Yeah, it is a little bit. When you bump ‘em, you jar ‘em, it kinda jacks ‘em a little bit. It’s a little more abrupt, obviously. I thought it was OK there at the end. It was certainly fun and hopefully entertaining. But a little bit of a struggle in the early part of the race and the midpart of the race to see a good race. And that’s unfortunate for the fans. You can’t do that the whole race, you can’t tear up your stuff, knock your grill in, overheat your motor, all that stuff so there’s no sense in doing all that until you get down to the last lap. The 7 and the 6, they did a good job. Man, the 7 really held the 22 and I tight on the bottom. I was rubbing his door and hitting the apron at the same time, no room whatsoever. So it was good; wish we were the ones who could have won but a lot better now than what we were last year.
Going home in one piece makes it a lot better, right?
Yeah. My back feels good. My foot feels good. Past years here, I’ve been going home with pain so I’m alright.
Connect with Mike!
2014 Truck Series Post-Race Quotes: Daytona (Exclusives)
posted by Thomas Bowles
Saturday February 22, 2014
When you’re on the outside like that, how frustrating is it?
It’s so hard. Timothy Peters has won here. Kyle Busch has won everywhere. Ron Hornaday has been running Trucks forever, probably before I was even born. I was surrounded by veterans there, and like I told them I don’t have a rookie stripe but I’m a rookie. This is only my fourth Truck race ever, my fourth superspeedway race, and man, I figured out when the 17 got up in front of me, I pushed him. And as soon as I pushed him, he took off. And I went with him. And I just kept doing it, and before I knew it, he was leading. And I saw Ron in my mirror, backed up to him, and if it wasn’t for him, I don’t know what would have happened. I gotta thank him big time for that. That was a true teammate move right there. I really appreciate that. He just bounced off me and we got to the front. I tried my hardest to sidedraft Kyle. I was probably touching his door.
Top 5 in the No. 30 truck. This deal come together at the last minute, but you had a heck of a truck. Tell us about your night.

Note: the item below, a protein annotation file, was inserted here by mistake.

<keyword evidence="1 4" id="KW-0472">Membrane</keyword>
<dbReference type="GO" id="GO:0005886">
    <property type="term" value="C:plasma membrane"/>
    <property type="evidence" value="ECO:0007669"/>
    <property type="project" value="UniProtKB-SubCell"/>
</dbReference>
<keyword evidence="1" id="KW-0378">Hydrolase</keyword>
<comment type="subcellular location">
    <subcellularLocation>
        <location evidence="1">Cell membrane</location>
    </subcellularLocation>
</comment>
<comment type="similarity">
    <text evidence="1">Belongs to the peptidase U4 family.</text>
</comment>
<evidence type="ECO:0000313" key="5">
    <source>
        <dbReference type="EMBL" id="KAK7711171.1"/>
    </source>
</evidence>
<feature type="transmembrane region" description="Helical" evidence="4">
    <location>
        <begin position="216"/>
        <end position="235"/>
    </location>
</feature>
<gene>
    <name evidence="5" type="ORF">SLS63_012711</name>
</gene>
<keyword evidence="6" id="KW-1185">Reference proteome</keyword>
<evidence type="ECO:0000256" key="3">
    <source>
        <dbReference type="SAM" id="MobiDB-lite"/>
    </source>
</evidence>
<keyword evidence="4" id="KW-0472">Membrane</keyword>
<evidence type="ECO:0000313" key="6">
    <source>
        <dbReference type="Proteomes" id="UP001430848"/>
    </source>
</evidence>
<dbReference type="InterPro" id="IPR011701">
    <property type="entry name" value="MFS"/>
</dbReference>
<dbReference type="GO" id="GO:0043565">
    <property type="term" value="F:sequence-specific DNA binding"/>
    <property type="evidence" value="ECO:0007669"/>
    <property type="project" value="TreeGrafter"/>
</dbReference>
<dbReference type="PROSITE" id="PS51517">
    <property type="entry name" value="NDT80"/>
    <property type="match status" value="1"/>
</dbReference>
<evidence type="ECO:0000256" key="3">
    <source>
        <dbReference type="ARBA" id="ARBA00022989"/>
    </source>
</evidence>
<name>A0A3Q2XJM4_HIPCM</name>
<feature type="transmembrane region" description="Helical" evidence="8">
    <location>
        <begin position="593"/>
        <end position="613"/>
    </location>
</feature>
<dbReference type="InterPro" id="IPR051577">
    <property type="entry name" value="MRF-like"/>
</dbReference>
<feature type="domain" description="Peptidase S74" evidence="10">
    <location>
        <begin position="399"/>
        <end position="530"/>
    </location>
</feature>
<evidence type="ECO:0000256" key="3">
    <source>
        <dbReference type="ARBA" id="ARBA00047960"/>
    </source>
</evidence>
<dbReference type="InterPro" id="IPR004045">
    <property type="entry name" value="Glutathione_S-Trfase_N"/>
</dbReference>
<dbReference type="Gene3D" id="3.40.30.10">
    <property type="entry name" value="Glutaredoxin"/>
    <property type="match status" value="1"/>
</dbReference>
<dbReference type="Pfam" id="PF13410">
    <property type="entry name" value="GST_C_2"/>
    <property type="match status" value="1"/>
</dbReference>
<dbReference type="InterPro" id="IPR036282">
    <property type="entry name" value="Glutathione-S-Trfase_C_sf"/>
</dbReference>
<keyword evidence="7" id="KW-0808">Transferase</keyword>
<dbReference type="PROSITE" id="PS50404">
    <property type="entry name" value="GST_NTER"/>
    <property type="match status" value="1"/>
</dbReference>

Yeah, I’ve got to thank Turner Scott Motorsports. The guys worked so hard on this Rheem Comfort Products Chevrolet. Exciting! Just got hung up on the outside and had to wait for my teammate there to catch up. And then he got to the bottom, so… I got the old 32 and started pushing ol’ Ryan to the front. So, it’s not bad. We’ll take it. You just don’t want to step over that boundary. You don’t know how far to push and shove. We bumped about six times down the straightaway without latching onto them. Hopefully, that was OK and we came home with a top 5.
Connect with Mike!
2014 Budweiser Duels Post Race Quotes
posted by Matt Stallknecht
Friday February 21, 2014
BUDWEISER DUELS POST-RACE QUOTES
They’re saying the wheel bearing burned up in it. I don’t know what caused it, they’re taking it all apart to figure out what the heck happened. Something abnormal that’s for sure I don’t think I’ve ever had that happen at all. Hopefully, we made the race and hopefully we can fix the problem before Sunday.
WHAT WAS THAT LOUD BOOM ONCE YOU TURNED INTO THE GARAGE?
Loud pop was a tire… thankfully, it popped, hopefully it didn’t hurt anybody. All the heat created in the left front that popped was pretty weird.
REALLY GOOD RUN. WHAT DID YOU THINK OF IT?
Yeah, it was good. We have a car we can work with for the 500. Got a good starting spot, so we’re going to rest easy, fluff and buff our car for a couple of days and get ready for Sunday.
ANY DIFFERENCE ON WHETHER THE TOP OR BOTTOM LANE WORKED?
Yeah, I was just moving around, trying to stay with the flow. For me, this car works on all parts of the racetrack. So I’m pretty happy with it.
DALE EARNHARDT, JR.
GOT SHUFFLED BACK, AFTER PIT STOPS AND THEN COULDN’T GET BACK UP TO THE FRONT. WHY?
Nah, we were just sitting there waiting until the last few laps to make a move. You didn’t want to pull down and get sent to the back. Seen a couple of guys get sent to the back really quick so we were just kind of waiting for the end. I felt like we had a good situation there with Ambrose behind us — we had a good run off Turn 2 and I went. It was the last lap, time to go do something, nobody went with us but hopefully Sunday is a different story.
We got a great car. We don’t have to work hard. We learned, we got a good race car. Got a car in one piece, ready to go so we’ll try and get through the next couple of practices, deliver it to the starting group this Sunday and we’ll be real happy.
YOU’RE IN THE DAYTONA 500!
Yeah, it’s pretty awesome. This Whitetail Chevrolet was so fast that I knew all I had to do was stick it behind smart, intelligent drafters and we could have a good finish. That’s what we did in the Duels and I’m excited. I’m excited to go do some stuff with the Nationwide car and have some more practice with this. But to know that we’re locked in the Daytona 500’s pretty cool.
YOU WERE OBVIOUSLY IN FRONT OF THAT MELEE AT THE END. WHEN YOU WERE UP FRONT THERE IN THE BEGINNING, WERE YOU HOPING TO JUST STAY IN LINE AND LET YOU FINISH TOP 5?